With the rise of authoritarianism in Turkey, the Turkish state has intensified its control over information and communications technologies over the last decade. Increasingly, the AKP government perceives the internet, particularly social media platforms, as a threat to its rule and thus a target of censorship and control on many levels. Various policies, strategies, and techniques have been used to this effect, including restricting or denying access, content filtering, monitoring and manipulating online behaviour through government-sponsored online trolls, online spying, arresting and imprisoning citizens based on their social media posts, as well leveraging social media platforms to the government’s advantage. At the same time, the Turkish state has encountered many forms of resistance, with progressive actors and communities developing ways to bypass online censorship. Given this context, the panel brings together members of Academics for Peace in order to shed light on the digital repertoire of control, criminalization, contention, and hacktivism present under authoritarian regimes in general, and the case of Turkey, specifically.

Sponsored by the Department of Sociology’s Qualitative Research & Resource Centre and the York Research Chair in Global Digital Citizenship (Fuyuki Kurasawa)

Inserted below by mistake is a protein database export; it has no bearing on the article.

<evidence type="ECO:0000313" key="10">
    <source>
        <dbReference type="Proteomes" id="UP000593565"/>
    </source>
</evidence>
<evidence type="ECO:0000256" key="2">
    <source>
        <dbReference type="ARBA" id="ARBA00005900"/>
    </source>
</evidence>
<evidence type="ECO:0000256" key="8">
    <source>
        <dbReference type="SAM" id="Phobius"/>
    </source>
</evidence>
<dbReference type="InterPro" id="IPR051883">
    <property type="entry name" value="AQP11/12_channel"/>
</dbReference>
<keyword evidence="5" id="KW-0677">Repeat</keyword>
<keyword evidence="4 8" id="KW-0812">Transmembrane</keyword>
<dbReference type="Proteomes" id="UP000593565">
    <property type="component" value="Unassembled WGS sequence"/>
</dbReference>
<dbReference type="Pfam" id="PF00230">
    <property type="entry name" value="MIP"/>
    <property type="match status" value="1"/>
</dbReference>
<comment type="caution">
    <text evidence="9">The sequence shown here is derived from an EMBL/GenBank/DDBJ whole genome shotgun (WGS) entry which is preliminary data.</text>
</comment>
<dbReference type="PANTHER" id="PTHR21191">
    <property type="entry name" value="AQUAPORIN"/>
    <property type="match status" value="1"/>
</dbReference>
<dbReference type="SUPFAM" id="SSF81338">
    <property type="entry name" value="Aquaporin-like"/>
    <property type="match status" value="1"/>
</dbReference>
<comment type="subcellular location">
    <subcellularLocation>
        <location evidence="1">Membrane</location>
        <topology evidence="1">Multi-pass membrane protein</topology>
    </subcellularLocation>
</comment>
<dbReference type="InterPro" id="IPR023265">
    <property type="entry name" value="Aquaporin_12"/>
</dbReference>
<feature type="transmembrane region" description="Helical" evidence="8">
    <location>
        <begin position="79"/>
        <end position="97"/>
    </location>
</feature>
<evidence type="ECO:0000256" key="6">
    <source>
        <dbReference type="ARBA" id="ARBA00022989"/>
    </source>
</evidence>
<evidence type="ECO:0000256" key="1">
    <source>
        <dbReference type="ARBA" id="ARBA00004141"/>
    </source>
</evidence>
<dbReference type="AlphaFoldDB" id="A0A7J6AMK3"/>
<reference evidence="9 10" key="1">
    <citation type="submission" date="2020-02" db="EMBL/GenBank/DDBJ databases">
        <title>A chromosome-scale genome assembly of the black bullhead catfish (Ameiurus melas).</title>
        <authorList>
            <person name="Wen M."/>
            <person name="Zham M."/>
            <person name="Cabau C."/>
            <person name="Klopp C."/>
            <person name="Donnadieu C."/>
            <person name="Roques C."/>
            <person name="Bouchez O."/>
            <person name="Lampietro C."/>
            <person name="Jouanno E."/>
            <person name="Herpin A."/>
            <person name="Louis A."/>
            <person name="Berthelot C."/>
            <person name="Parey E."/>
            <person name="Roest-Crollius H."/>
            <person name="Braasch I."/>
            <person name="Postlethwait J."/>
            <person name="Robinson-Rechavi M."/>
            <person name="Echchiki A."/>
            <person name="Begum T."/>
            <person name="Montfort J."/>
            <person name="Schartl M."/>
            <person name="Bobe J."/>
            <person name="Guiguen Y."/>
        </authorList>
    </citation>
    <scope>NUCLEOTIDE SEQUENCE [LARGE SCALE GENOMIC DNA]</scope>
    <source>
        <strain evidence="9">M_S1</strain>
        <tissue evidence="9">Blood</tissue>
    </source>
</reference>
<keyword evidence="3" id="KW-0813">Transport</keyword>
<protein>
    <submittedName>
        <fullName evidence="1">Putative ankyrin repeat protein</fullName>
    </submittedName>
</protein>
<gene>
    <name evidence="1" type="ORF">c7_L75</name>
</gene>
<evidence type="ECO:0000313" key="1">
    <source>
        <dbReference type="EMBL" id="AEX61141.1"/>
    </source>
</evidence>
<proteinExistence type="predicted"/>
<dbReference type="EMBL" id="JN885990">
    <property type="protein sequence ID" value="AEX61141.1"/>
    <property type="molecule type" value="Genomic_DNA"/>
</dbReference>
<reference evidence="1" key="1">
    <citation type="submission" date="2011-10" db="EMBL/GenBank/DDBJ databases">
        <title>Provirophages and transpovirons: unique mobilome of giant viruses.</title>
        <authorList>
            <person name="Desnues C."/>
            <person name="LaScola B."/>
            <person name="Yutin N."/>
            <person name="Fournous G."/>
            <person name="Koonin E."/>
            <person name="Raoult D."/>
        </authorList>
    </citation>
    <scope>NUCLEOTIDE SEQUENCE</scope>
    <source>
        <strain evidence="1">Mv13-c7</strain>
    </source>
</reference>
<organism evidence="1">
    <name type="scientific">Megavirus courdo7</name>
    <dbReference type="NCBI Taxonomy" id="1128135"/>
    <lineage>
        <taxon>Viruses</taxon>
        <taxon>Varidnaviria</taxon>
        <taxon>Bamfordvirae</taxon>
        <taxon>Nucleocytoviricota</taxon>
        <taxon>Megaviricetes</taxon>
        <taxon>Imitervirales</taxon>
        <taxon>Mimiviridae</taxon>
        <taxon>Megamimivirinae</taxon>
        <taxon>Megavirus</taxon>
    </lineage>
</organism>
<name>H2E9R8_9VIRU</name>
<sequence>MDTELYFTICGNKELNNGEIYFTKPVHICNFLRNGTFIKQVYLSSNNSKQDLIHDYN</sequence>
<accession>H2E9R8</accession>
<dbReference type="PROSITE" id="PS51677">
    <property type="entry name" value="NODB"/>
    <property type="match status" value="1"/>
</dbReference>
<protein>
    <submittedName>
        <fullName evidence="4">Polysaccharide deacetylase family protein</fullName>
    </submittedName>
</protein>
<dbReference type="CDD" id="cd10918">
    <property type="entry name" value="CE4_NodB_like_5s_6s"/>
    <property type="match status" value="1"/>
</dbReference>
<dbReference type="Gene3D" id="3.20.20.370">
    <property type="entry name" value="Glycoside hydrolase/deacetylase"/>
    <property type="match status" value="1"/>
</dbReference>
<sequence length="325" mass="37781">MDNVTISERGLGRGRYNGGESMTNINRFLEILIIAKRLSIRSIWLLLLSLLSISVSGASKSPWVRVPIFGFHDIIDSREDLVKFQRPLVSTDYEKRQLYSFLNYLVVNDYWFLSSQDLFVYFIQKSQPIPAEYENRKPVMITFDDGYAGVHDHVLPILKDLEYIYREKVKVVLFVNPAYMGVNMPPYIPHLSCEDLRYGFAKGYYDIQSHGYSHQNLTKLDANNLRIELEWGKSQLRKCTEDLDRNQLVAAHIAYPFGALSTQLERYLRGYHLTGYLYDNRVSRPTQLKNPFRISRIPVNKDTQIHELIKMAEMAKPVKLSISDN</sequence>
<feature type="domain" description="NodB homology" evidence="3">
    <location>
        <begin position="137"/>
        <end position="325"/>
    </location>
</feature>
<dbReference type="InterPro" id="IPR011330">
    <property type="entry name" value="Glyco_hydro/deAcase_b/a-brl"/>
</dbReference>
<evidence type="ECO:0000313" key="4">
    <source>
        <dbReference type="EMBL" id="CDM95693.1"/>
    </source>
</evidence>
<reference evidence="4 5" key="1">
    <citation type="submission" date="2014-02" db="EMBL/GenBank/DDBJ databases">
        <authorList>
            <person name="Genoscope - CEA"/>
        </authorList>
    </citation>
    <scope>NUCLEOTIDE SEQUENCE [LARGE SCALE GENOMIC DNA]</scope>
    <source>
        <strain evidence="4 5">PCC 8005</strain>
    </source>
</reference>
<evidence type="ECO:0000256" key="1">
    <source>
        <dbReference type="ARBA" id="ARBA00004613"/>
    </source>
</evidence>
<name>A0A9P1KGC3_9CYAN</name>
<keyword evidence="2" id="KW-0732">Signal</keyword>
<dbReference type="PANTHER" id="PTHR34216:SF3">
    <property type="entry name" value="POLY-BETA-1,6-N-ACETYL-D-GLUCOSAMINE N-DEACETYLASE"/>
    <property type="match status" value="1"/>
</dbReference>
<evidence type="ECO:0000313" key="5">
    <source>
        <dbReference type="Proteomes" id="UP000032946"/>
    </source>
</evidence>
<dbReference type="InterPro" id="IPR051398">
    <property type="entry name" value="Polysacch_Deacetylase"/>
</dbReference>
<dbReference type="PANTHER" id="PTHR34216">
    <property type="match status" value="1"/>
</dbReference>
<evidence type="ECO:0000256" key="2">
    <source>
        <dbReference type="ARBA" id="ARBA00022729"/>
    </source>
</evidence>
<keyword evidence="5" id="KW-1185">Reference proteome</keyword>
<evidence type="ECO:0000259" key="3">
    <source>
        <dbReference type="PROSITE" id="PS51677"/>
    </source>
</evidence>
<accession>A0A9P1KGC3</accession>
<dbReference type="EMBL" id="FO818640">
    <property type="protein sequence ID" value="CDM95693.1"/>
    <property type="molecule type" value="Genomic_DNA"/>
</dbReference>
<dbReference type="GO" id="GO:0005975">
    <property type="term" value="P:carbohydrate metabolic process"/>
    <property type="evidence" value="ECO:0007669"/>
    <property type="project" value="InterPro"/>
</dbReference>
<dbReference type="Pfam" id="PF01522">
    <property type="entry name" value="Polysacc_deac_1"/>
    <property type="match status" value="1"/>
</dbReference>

1. White Privilege Conference – Global (May 9th-12th/18)

Ryerson University’s Office of the Vice-President, Equity and Community Inclusion is very pleased to bring the White Privilege Conference (WPC) Global - Toronto, and the important conversations it encourages to Canada for the first time.  It will be taking place from May 9-12, 2018.

There will be two components that will address disability, race and intersectionality: a full-day pre-conference institute session, as well as a 90-minute workshop scheduled during the main part of the conference.  Historically this conference has drawn significant attendance from all segments of society, including students, teachers, university faculty and higher education professionals, non-profit staff, activists, social workers, and members of the corporate world. WPC Global - Toronto invites diverse perspectives to provide a comprehensive look at issues of privilege beyond skin colour, including race, gender, sexuality, class, religion and ability.

Follow this link to register for the conference.

For additional information, please visit the WPC website or email wpc.global@ryerson.ca.


CALLS:

  1. Call for Papers- The 9th Annual Harriet Tubman Summer Institute- "New Geographies: Africa & African Diasporas" (Deadline: April 30th/18)